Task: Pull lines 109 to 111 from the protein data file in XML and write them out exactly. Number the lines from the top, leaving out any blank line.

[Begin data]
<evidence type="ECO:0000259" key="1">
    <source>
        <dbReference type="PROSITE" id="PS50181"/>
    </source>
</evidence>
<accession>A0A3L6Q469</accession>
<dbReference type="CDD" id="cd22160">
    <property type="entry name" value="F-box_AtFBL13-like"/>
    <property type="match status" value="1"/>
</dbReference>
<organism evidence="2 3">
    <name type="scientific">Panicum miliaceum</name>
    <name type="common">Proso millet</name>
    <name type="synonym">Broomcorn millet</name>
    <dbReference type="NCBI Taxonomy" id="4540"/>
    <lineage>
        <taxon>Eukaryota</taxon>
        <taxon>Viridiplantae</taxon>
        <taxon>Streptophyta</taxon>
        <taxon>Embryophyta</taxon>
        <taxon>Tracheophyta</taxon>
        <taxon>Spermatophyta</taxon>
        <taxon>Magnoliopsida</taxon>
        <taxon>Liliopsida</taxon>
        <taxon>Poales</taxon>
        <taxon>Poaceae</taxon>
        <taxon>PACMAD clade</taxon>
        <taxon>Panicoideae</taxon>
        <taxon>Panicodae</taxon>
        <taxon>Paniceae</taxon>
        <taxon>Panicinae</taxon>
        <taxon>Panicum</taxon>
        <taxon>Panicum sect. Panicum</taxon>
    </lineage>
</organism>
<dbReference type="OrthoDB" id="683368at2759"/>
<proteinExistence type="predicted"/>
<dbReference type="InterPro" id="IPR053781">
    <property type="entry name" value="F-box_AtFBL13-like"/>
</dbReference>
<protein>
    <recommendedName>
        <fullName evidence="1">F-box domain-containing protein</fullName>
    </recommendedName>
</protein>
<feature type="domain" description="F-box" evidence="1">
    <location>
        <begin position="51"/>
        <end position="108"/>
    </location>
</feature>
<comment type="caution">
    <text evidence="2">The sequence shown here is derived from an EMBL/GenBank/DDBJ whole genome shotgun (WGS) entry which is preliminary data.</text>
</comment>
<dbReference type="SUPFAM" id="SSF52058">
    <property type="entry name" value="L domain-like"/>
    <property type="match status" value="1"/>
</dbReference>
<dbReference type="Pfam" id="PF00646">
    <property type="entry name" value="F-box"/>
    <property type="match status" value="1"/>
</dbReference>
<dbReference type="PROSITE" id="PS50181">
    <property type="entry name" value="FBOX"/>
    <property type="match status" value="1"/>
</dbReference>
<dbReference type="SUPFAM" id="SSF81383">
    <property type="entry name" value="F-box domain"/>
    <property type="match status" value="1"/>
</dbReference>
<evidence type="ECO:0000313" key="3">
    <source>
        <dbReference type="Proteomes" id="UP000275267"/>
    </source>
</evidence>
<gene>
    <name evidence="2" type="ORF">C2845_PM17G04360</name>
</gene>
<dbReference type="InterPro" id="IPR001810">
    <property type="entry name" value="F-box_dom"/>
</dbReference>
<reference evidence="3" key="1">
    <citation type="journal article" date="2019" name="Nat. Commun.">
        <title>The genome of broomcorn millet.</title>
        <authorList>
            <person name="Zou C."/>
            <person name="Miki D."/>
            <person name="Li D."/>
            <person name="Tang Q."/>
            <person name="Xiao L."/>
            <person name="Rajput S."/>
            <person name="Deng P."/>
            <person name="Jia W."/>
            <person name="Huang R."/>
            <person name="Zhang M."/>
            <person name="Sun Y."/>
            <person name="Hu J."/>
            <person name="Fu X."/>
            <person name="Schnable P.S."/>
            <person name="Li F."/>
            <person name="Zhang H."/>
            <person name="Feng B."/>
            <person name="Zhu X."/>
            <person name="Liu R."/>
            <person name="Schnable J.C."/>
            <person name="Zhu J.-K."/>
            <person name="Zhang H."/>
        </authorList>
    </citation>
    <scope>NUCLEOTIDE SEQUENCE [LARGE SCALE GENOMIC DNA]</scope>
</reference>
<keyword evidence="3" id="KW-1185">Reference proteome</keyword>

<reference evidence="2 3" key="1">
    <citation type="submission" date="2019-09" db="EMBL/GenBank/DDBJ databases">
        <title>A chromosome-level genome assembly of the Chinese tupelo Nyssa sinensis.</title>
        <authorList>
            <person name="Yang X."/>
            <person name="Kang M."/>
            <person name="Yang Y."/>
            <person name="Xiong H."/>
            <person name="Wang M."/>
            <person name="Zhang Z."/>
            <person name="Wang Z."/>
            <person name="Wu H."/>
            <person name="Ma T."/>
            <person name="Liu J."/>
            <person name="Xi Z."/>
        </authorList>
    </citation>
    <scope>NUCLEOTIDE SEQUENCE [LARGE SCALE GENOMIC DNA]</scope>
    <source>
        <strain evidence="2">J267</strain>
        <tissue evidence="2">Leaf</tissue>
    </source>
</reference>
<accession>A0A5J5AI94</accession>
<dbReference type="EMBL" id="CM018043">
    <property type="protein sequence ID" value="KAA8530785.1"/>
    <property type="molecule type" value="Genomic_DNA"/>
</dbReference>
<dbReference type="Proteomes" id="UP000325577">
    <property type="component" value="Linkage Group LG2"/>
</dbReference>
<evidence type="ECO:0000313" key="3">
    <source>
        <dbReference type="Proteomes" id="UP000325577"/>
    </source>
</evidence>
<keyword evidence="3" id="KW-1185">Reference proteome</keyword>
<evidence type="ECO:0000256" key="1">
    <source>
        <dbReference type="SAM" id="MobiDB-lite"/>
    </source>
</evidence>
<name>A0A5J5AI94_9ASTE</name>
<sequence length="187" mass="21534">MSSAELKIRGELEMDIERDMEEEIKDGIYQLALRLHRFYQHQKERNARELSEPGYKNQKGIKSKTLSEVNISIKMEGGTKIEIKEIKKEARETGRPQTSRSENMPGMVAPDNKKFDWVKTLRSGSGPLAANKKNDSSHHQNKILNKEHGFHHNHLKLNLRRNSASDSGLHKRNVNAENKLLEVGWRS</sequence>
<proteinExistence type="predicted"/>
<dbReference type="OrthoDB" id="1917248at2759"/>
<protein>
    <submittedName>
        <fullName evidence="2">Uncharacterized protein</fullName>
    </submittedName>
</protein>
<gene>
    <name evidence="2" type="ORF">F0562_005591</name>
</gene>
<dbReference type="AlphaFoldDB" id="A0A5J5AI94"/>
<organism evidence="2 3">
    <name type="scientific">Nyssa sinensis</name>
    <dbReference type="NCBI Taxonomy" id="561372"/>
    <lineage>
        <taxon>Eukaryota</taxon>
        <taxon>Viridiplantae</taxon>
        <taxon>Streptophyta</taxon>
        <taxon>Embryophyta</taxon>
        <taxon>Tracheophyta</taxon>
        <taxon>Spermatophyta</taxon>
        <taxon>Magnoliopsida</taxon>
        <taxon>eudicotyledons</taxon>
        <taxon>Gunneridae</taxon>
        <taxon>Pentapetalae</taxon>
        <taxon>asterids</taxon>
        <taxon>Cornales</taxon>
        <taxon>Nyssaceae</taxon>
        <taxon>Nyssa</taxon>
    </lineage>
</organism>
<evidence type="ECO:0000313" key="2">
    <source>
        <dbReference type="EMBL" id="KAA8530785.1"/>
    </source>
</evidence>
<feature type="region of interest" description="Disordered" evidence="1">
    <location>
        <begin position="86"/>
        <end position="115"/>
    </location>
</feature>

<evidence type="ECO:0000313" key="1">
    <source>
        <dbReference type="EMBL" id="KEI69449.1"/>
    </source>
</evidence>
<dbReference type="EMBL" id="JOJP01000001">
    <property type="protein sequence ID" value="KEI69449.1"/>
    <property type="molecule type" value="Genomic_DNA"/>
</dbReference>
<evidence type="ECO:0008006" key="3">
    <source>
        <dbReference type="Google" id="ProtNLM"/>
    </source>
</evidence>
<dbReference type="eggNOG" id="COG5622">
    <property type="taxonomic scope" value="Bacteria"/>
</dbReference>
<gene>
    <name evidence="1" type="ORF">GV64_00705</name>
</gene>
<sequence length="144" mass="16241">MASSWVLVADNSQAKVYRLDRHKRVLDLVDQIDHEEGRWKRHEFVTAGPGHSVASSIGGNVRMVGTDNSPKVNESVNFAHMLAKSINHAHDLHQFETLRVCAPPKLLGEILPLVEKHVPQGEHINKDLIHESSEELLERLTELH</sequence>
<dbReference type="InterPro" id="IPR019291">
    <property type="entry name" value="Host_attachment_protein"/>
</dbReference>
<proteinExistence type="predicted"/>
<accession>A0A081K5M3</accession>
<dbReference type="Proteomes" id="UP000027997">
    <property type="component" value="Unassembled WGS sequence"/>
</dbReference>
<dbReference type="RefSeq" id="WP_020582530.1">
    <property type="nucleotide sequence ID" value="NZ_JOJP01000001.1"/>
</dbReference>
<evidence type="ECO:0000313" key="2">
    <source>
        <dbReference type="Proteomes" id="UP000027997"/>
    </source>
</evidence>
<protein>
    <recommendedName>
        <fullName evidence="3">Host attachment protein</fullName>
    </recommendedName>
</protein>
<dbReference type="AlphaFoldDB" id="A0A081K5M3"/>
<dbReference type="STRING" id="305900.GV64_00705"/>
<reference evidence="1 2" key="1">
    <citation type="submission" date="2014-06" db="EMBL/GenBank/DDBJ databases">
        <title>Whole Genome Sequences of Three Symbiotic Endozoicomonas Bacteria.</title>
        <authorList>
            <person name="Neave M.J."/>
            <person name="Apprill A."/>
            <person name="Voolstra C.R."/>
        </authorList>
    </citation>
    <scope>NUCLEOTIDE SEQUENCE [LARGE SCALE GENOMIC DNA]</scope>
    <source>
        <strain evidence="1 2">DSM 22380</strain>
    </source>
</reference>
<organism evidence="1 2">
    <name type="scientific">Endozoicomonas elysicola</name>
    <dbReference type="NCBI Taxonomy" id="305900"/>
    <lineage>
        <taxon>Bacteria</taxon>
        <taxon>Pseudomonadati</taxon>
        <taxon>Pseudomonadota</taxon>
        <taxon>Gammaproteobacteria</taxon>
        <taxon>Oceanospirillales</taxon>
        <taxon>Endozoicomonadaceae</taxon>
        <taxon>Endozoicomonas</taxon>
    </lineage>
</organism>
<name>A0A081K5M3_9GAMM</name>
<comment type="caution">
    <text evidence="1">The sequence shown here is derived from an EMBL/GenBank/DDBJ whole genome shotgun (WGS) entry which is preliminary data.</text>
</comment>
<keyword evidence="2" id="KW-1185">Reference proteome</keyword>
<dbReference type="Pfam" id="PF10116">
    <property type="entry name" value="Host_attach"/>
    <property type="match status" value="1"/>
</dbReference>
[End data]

    </citation>
    <scope>NUCLEOTIDE SEQUENCE [LARGE SCALE GENOMIC DNA]</scope>
</reference>